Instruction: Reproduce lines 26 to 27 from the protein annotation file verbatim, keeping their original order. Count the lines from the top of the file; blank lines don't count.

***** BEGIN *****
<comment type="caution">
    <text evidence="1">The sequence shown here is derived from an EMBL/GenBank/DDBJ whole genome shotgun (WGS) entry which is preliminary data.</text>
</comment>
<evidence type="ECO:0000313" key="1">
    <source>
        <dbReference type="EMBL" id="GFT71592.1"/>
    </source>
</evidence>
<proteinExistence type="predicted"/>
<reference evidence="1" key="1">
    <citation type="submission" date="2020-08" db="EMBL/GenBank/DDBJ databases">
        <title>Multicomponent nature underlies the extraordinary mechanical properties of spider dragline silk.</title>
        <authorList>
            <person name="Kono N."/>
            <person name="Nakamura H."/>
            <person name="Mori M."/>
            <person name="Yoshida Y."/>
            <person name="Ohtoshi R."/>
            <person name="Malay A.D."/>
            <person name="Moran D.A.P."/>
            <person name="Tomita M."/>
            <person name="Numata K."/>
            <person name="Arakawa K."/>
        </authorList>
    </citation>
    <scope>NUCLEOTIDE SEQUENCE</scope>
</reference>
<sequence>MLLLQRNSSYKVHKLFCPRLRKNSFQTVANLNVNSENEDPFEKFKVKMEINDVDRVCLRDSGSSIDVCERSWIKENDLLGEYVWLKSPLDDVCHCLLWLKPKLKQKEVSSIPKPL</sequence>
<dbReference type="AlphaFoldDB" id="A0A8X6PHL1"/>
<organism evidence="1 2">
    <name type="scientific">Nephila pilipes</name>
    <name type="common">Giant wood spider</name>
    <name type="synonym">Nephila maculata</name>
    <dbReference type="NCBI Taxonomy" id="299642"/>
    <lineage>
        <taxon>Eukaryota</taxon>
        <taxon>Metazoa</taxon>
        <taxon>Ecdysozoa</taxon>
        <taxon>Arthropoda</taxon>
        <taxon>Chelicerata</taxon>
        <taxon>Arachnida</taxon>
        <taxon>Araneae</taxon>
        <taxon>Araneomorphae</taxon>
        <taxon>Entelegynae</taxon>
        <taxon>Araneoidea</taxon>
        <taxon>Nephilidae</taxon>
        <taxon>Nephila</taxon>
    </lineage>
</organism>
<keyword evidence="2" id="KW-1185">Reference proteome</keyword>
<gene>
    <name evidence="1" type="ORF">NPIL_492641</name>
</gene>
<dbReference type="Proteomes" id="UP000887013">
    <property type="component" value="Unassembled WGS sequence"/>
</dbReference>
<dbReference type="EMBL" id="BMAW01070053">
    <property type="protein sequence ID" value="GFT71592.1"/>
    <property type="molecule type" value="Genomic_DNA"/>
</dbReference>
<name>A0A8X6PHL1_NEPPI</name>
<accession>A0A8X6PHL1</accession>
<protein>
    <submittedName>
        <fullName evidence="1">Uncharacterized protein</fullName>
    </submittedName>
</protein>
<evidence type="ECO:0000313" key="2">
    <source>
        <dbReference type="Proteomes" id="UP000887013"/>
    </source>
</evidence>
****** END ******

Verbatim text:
    <scope>NUCLEOTIDE SEQUENCE</scope>
</reference>